Review: Rose McGowan Impresses with Directorial Debut of ‘Dawn’

Adam Reynoso ’15 / Emertainment Monthly Staff Writer

Tara Lynne Barr in Dawn. Photo Credit: Blackdog Films/RSA Films
Tara Lynne Barr in Dawn. Photo Credit: Blackdog Films/RSA Films
In actress Rose McGowan’s first outing as a director, the short film Dawn is a dark, tense look at how problematic acting like a proper lady can be in the 1950’s. McGowan’s film is entertaining and slowly toys with the audience about where the story will go. The building tension works effectively and keeps the audience at the end of their seat up until the end. The result is a beautiful dangers of boys and strangers.
The story itself is simple and something most people will recognize. A shy, sheltered girl meets eyes with a gas station attendant and soon he visits her at her home with his friend. After a bit of flirting and hoping to not get caught by her over-protective mother, they end the night with the boy giving Dawn a stick of gum. She fixates on the gesture and eventually goes to see him again at the gas station. There they make plans for them and his two friends to listen to records at Dawn’s house while her parents are gone. Dawn prepares by reading the magazine the attendant let her have and she reads an interview about how a celebrity thinks girls should act on a first date. For example, they should be “easy going” and “ask questions, but not too many questions”.
The film uses Dawn as an example for how the ideals some women have can leave them defenseless when it comes to these situations. It really could be said of anyone who may be too polite. Because she was sheltered and groomed by her mother, she didn’t realize she was in trouble until it was too late. It’s a sad realization, but it’s one that’s still true, even today. This story could’ve gone into many directions and the route it eventually went probably worked the best. Dawn walked away somewhat believing these boys, but at the same time, she had to have known what awaited her in the woods. She just ignored it and believed it was her fault.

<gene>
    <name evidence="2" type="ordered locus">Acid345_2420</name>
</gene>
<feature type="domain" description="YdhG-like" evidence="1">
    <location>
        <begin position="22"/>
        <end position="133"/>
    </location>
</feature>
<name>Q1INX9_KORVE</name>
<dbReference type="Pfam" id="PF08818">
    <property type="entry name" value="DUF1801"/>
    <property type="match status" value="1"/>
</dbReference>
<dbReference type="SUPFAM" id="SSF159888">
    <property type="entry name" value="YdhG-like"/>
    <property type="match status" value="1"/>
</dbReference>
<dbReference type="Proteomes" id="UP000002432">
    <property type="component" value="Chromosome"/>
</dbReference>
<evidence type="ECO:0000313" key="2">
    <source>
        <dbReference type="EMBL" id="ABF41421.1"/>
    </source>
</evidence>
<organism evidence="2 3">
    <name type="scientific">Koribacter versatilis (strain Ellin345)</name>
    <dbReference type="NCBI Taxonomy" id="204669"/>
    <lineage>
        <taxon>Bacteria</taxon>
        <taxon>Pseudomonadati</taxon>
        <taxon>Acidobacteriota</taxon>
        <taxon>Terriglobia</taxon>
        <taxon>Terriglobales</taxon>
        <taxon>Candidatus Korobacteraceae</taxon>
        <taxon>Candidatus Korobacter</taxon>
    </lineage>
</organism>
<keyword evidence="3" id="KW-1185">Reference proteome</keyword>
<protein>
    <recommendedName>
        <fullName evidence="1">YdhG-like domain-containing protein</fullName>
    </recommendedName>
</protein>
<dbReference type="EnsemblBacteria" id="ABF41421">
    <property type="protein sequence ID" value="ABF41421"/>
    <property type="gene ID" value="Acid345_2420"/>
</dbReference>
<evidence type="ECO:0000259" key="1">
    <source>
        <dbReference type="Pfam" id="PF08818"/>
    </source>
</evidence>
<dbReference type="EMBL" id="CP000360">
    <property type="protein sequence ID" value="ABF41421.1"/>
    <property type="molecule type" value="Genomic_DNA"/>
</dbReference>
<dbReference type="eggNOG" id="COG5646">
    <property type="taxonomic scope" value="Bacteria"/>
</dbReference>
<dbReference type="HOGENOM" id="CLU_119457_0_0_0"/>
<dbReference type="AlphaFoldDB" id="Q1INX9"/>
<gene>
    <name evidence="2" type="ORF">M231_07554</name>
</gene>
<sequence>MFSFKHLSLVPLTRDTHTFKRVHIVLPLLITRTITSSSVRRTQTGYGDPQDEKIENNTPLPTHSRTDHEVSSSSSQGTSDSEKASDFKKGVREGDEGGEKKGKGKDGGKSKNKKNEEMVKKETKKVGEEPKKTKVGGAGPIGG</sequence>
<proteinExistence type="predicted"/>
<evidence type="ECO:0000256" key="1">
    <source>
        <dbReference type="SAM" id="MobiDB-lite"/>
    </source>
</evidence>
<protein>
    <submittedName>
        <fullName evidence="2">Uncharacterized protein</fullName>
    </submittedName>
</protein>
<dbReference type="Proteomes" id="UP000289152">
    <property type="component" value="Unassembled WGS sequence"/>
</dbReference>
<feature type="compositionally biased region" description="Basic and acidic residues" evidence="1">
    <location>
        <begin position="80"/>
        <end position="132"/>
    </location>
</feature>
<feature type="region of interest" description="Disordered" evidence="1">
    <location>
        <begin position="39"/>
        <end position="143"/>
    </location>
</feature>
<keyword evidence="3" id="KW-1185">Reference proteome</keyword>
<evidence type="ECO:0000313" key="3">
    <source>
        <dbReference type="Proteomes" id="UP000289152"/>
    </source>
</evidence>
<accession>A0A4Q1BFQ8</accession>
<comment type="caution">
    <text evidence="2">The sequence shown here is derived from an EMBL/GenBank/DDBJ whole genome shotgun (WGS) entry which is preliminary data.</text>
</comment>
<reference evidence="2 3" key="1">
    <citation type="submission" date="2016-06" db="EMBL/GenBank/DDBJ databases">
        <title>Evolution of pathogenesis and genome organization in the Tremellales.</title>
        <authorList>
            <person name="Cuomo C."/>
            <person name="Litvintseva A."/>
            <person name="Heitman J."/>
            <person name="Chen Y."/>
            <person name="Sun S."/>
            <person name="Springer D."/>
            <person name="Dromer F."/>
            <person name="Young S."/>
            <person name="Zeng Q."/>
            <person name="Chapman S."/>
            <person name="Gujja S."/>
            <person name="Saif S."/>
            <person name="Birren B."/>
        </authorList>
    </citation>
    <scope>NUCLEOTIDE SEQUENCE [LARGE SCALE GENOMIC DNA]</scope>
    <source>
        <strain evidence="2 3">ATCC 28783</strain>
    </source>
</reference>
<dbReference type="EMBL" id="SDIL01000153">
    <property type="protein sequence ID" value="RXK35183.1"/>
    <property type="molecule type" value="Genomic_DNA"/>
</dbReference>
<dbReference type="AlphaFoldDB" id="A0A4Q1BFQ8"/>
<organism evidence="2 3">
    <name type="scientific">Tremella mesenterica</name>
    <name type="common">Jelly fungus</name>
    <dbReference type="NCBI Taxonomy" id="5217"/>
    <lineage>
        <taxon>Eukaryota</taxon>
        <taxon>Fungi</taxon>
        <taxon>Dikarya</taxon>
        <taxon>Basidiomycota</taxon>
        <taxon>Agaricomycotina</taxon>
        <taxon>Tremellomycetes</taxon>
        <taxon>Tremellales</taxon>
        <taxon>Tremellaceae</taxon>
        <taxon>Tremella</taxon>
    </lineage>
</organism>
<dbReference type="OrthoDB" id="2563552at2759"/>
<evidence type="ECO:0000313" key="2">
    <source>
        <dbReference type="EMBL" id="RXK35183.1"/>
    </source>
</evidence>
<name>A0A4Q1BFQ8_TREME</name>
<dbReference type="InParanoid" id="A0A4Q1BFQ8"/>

Dawn. Photo Credit: Blackdog Films/RSA Films
Still from Dawn. Photo Credit: Blackdog Films/RSA Films
The cinematography in the film reflects the contrasting nature of the film. It starts with bright, clean shots and lots of pastels and pinks. Dawn starts out hopeful and wanting to fall in love like the films she likes. As the film moves along dark colors and shadows begin to take over the film, foreshadowing the ominous turn the film will take. It reflects the true nature of these strangers wanting to steal Dawn away from her cozy, safe home.
As a short film, McGowan and the writers have accomplished making the story powerful in a condensed amount of time. They make these characters believable and even the gas attendant does seem innocent and genuinely interested in Dawn. It isn’t until much later that the horror sets in and the real idea comes to light.
Overall Grade: A-
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